Speaking of spitting and shoving, compared to ten years ago the spitting is down considerably and the shoving - I think - is not as bad if you realize that most of it is not as aggressive/ill-mannered as you imagine it to be. Most of the aggressiveness is imputed by westerners, who would find shoving, at home, to be very bad manners. In a giant crowded city, however, it is more of a survival thing and quite often it is completely benign (as on a bus or subway) and people are just edging past you, a little more closely than you are used to but with no ill intent. At the same time, they will creep in front of you in a line (as in the lines to buy a ticket or a food item on the street), and that is a little harder to take...

One thing I try to keep in mind when I am there is that most people my age (I am 48) who are still alive in China (and of course there are millions who didn't make it) have survived multiple perilous revolutions, abrupt changes in political correctness, and quite possibly starvation or near starvation. Under those circumstances, what kind of person would I be? Would I put such a high value on "politeness"?

Olivo   [11.21.07 02:01 AM]

Why should it be surprising that a Chinese defends his government in front of a foreigner? If an Italian tells you about the Italian government, he will be unable to utter a good thing. However, if an American criticizes the same government, the Italian will defend it strenuously. I've certainly observed Americans doing the same. Why should it be any different for the Chinese?

It is however true that, as you point out, Asian systems of values are very different. I wonder how many of us comprehend the real extent of these differences. In my experience Asians (not only the Chinese) are often willing to accept limitations that seem very restrictive to Westerners, in exchange for "returns" which are important to them- financial security, for example. Although to us (perhaps to Europeans even more than to Americans) these compromises seems morally unacceptable, many Chinese can't even begin to understand where our problem is.

I've met Westerners who arrive in Asia thinking that the only reason Asians compromise their political privileges is because they are ignorant or ill-informed. After a brief attempt at "educating the locals", they realize that trade-offs are often deliberate or, at least, thought to be the least of possible evils.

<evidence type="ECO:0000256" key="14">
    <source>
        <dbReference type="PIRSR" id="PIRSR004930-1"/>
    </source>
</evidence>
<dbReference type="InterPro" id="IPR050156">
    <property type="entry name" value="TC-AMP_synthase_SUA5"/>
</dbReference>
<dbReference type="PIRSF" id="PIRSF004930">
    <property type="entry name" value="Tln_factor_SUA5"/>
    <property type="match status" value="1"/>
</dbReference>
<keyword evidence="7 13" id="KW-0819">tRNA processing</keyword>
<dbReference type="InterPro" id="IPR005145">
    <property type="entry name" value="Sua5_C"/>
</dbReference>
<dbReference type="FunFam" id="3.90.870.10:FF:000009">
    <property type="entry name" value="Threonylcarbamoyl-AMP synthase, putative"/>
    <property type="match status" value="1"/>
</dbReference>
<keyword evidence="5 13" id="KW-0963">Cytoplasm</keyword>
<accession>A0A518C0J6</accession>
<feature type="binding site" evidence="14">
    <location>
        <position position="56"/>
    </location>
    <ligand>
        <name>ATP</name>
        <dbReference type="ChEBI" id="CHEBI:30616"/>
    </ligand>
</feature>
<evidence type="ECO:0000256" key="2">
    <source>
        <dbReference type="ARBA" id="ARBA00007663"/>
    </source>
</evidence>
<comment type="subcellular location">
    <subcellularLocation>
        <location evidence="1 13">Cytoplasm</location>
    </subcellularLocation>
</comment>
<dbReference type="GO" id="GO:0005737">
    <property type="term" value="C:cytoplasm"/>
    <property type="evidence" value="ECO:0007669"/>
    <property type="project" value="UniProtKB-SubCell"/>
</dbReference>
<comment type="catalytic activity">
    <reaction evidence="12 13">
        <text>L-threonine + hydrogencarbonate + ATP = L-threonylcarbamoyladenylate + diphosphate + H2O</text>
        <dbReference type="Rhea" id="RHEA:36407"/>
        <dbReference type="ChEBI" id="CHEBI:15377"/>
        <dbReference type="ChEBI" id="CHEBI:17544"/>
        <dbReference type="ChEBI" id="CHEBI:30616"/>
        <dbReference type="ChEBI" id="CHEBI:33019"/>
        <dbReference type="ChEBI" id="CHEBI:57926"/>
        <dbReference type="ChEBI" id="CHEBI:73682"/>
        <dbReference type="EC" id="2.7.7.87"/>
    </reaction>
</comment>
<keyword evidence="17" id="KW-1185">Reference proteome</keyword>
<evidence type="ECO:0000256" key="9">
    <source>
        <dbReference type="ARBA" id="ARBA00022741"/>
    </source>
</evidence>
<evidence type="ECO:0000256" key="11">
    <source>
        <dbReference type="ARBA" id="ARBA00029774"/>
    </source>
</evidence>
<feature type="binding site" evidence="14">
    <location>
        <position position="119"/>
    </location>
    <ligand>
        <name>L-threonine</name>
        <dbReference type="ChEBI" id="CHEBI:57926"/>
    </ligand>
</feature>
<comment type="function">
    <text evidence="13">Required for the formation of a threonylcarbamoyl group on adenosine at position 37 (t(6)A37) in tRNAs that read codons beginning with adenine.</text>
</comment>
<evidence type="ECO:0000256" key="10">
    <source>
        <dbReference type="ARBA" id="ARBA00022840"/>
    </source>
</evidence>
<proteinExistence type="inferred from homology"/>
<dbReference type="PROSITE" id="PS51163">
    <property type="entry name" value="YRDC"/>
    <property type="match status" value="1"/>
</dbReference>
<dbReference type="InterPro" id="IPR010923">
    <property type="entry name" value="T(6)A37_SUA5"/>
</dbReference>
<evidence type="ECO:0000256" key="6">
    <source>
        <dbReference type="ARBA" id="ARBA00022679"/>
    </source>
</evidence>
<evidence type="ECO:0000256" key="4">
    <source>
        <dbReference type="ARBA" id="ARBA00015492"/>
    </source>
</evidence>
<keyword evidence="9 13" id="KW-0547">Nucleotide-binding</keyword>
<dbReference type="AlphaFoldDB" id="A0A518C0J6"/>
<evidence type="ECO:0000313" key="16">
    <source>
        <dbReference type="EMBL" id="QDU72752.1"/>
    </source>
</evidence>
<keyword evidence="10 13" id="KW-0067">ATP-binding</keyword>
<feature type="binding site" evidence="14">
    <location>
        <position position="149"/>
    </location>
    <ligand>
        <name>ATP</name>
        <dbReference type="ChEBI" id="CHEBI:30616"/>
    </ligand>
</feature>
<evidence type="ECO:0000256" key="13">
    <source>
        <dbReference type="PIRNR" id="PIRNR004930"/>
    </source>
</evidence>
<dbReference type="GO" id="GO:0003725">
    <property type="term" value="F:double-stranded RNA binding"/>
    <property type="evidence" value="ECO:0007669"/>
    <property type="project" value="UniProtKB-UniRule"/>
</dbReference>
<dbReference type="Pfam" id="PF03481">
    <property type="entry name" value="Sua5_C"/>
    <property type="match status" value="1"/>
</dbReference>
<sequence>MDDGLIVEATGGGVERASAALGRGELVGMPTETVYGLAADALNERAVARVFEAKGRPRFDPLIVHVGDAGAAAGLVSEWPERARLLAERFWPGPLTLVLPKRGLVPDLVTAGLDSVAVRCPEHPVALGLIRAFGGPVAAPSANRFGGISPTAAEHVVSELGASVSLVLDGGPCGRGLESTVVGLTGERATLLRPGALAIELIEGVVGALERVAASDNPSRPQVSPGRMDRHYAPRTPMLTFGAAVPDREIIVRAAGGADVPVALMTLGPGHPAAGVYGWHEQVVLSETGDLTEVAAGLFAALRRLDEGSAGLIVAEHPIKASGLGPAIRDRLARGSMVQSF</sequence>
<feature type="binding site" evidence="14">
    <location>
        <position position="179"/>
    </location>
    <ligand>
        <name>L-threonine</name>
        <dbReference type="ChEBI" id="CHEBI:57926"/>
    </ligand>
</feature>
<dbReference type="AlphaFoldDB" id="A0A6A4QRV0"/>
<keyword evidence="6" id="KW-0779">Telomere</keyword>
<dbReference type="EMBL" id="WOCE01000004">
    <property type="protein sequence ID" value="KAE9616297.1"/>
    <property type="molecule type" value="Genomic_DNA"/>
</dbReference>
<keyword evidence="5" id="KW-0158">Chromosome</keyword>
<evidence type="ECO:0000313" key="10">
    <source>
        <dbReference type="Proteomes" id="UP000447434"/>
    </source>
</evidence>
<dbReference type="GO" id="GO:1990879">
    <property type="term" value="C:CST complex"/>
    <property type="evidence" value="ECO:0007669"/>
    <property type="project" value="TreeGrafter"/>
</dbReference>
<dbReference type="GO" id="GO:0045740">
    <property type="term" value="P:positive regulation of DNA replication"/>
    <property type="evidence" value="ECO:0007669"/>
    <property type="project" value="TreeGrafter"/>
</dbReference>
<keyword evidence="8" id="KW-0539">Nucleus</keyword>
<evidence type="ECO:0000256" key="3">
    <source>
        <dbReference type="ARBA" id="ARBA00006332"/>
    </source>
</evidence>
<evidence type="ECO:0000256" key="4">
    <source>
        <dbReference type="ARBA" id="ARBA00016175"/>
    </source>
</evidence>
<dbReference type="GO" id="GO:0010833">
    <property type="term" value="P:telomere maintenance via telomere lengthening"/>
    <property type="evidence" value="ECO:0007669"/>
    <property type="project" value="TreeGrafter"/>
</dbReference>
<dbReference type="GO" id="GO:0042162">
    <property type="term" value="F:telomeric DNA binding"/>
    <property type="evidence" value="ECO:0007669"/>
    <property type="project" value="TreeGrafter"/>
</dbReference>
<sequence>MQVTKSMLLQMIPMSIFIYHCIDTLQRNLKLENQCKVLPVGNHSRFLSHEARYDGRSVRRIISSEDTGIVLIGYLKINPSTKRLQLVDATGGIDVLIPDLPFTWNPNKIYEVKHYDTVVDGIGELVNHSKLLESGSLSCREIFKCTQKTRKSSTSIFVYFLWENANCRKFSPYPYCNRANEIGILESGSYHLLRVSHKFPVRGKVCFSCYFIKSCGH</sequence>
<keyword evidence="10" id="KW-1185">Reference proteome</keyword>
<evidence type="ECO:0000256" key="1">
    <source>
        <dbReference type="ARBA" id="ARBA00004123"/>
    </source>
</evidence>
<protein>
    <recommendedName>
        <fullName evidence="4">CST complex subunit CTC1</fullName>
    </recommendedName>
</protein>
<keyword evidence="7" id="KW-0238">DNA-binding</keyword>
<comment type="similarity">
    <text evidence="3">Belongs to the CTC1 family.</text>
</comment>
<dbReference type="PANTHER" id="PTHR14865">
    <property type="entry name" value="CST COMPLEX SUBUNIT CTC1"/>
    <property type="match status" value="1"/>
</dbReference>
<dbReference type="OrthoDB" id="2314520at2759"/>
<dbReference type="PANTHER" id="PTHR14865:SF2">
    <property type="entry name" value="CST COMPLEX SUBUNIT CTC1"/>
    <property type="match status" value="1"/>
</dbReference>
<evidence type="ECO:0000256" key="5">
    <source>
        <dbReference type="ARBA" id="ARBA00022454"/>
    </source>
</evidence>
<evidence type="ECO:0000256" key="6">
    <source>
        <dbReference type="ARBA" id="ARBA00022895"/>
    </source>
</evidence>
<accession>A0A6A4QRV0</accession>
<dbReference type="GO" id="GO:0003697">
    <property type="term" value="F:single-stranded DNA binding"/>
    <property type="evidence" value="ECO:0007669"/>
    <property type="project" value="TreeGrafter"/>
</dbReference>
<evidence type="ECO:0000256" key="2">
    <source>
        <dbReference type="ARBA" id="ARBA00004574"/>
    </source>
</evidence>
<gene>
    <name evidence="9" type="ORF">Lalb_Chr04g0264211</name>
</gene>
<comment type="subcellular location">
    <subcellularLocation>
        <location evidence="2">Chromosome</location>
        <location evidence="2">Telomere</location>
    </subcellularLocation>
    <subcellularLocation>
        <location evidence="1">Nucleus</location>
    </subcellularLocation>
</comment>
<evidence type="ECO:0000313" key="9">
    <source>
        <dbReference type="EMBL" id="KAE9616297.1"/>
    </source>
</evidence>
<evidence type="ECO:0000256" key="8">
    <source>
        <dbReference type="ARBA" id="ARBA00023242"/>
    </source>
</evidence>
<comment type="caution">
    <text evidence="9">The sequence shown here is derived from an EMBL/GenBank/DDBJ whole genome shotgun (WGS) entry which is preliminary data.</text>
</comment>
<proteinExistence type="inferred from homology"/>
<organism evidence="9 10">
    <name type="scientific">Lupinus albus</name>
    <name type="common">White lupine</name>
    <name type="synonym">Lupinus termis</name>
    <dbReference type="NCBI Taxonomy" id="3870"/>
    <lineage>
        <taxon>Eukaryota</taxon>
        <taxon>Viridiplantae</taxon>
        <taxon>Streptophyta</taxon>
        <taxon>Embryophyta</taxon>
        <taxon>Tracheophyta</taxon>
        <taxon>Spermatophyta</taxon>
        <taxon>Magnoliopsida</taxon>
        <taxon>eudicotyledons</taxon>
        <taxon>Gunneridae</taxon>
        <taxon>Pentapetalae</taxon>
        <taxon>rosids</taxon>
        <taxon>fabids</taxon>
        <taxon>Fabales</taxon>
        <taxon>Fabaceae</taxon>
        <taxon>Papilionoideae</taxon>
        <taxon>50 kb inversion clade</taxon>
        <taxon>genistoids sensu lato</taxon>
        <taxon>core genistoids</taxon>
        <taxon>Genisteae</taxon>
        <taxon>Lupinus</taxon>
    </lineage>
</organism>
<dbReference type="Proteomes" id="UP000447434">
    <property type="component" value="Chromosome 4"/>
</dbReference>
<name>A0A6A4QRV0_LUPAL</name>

It is somewhat limiting to restrict our observations of these differences to political and economic choices. Equally surprising perspectives can emerge when we analyze inter-cultural differences on, say, romantic love, marriage, physical closeness, sense of humour, and so on. I believe that it is only by taking this broader perspective that we can hope to lessen our biases.

Alex Tolley   [11.21.07 07:07 AM]

The Chinese emigrants to the US bring their "my nation is great" attitude with them and deliberately avoid learning about the the not so great history that mars this vision. Don't forget that China will at some point annex Taiwan, oppressing that population that has experienced greater freedoms than the mainland.

Tim O'Reilly   [11.21.07 08:54 AM]


First off, these comments weren't necessarily from people at my event. Secondly, though, they were presented as "the other side" -- they were just random comments that I picked out as interesting, as a counterpoint to the overwhelmingly positive and exciting comments I heard (and from the same people.)

You make it sound like some kind of weakness to have perspective, rather than just be an unabashed booster.

Bob   [11.21.07 09:26 AM]

Funny comments from Western. As a Chinese who has been living in Canada for almost 5 years, what I can say is that : Before you say anything about China, please, please read some books about Chinese history and its cultural system, especially its value system. And plese stop thinking these world with only one value (say, human right which is defined by Western value and religious tradition). Just give you an example, in Chinese history, we have thousands of GODs in our religious system living together peacfully and they all have there own roles. All religions had a good life in China unitl Western's invasion with Christian. But in Western, you think only one God can exist in this world, that's how you bring wars with Muslims. We are more flexible than Western. For example, our Communist party can do capitalism today. It's just a name. What's the matter!

And for the Taiwan and Tiebet comments. Soo Funny, anyway, What I would say is : Read book. Read that history and get to know what was the role of CIA and US in these issues.

Tim O'Reilly   [11.21.07 10:33 AM]

Bob --

Thanks for your comment. While many people may take issue with your idea that Western values are really only one option out of many, you're right. That was one of the things I had half articulated in my mind that I didn't really get out in the piece.

Civilizations differ. Rome was once the greatest civilization on earth, but thought nothing of having people kill each other for sport.

Great revolutions in civilization are complex. The renaissance took place at the same time as the Inquisition -- and in his own lifetime, someone like Botticelli swung from being a leader in the new opening of the arts, the painter of the Birth of Venus, to being a follower of Savonarola!